Battle of the Sexes
by Amelia Zaher
Men are from Mars and women are from Venus. This is one common theory that characterises the divide between the two sexes, but to what extent should the clash impose itself on the diving industry?
Gender is the only apparent aspect that should differentiate male and female divers, but with only 28 per cent of divers worldwide being women there is the perception that diving is a "man's world".
Within the Asia Pacific region alone, PADI estimates that 32 per cent of divers are female, in contrast to 68 per cent male. Despite this imbalanced representation of the sexes, Claus Nimb, spokesman for PADI Asia Pacific is adamant that today's diving industry is no longer a macho activity. "I don't agree with the general perception that diving is still a 'man's world'. Yes, 10 to 15 years ago I would have agreed, but not today. In certain markets around the globe, we actually see the percentage of women divers in excess of 35 per cent. However, cultural issues do create some barriers in Asia."
Kaoru Sato, a 33-year-old diver from Japan, had doubts at first about diving. Puerto Galera, in the Philippines, is a male dominated location, where she experienced macho behaviour amongst the male divers.
"I have had lots of guys take the 'don't be such a weenie' attitude. They do not understand why someone may be afraid of diving," said Kaoru.
Despite some negative experiences, Kaoru pursued her passion for diving for five years and believes that now more women are naturally inclined to dive. "Today's women want to be more active. More women are pushing their own limits physically and really enjoying it."
Throughout her extensive experience, Kaoru has had female guides only on two occasions. With no existing statistics on the number of PADI divemasters and instructors, PADI estimates that there are 75 to 80 per cent male divemasters worldwide and 80 to 85 per cent instructors, making the females a very small minority in the field of professional diving.
The number of female instructors and divemasters in professional roles needs to increase, says Rosalyn Alvario, a divemaster in Puerto Galera.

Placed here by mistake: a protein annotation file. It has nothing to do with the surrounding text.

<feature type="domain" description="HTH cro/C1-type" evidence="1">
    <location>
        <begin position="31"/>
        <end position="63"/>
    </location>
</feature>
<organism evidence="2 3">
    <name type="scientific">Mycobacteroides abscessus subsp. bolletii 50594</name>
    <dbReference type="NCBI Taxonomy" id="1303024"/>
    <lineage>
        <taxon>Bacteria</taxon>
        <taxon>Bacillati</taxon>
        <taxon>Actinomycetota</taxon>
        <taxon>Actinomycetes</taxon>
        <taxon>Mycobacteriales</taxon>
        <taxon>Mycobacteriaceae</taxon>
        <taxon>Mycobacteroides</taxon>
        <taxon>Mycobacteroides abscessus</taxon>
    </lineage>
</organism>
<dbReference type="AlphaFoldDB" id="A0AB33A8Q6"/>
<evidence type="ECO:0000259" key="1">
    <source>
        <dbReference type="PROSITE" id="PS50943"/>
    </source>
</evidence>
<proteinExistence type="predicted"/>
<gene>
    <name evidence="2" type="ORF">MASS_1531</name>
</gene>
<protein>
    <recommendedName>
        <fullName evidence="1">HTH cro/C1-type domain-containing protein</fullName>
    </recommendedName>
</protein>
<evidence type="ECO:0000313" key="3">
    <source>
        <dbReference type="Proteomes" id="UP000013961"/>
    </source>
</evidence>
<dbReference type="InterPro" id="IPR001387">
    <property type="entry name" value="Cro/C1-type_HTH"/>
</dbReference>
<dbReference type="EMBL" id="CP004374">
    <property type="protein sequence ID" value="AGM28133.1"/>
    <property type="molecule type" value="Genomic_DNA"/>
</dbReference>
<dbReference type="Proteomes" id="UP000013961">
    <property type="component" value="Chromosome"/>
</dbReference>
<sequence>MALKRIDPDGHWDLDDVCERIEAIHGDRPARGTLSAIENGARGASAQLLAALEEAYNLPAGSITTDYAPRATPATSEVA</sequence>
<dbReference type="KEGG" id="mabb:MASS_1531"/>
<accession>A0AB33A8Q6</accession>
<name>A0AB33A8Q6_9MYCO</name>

Look Who's Talking
Rosalyn anticipated sexist attitudes after completing her divemaster qualification in April 2001. Turned down for a job in one dive shop because of her supposed physical ineptness, Rosalyn was finally offered a position with Sabang Divers, where she astonishes her divers by effortlessly carrying two tanks at once.
A person's sex should not be taken into account when weighing the pros and cons based on a gender bias, she said adding, "Yeah, it's a man's world, but what can they do that we cannot? Women can match men's abilities. One of my divers told me that he didn't believe that I could carry two tanks on my shoulders because I am a woman, let alone five foot two inches tall."
Despite women in general having less upper body strength, a lower aerobic capacity and smaller lungs than men, Dr Martin Lawrence, a specialist in the physiology and medical aspects of scuba diving, says that one's sex is not the decisive factor when it comes to their ability to scuba dive.
"Scuba diving is a level playing field; there is no place for machismo behaviour or sexism. The stereotype of a weak, mechanically disinterested and uncoordinated female is out of date and harmful to both sexes," adds Rosalyn.
Men have been generalised as greater risk takers, explains Dr Lawrence. This belief is borne out in the statistics: mortality rates associated with cave, deep and mixed gas diving are higher amongst male divers. John Lippmann, executive director of Divers Alert Network (DAN) Southeast Asia Pacific agrees. "It is probably true [that men take greater risks] with regards to certain types of accidents. However, women do appear to be well represented in the statistics."
With no existing data for the Asia Pacific region, DAN America data indicate that only 134 females in the United States out of 535 divers suffered decompression illness in 1999. While, out of the 75 fatalities of that year, only 18 were women.
In her own experience Kaoru finds that it is generally the men who push the limits. Because of the potential dangers in diving, as in any recreational sport, she says, "I think it is good that PADI stresses that divers are taking risks."
The controversial theory that women are more susceptible to decompression sickness (DCS) because they have on average 10 per cent more subcutaneous fat than men (fat tissues hold five times more nitrogen than blood) remains inconclusive. Due to the fact that separate dive tables have not been created for male and female divers, Dr Lawrence says, it is safe to assume the risk for DCS is the same for men and women.
From the surface to underwater, sex is not an issue to be reckoned with, for it would only aggravate sexual issues that have slowly been dispersing from society over time. The bottom line is, once certified as an open water diver - whether male or female - the person is responsible for his or her own safety.
Rosalyn wants to see more Filipino women take on the challenge of diving, but she encounters a challenge of a different kind: having to impose on the minds of some of the male divers who ask her out that she may be a woman, but also a professional in her own right.
"Well, a man will be a man," she muttered.
Source: Asian Diver - April/May 2002
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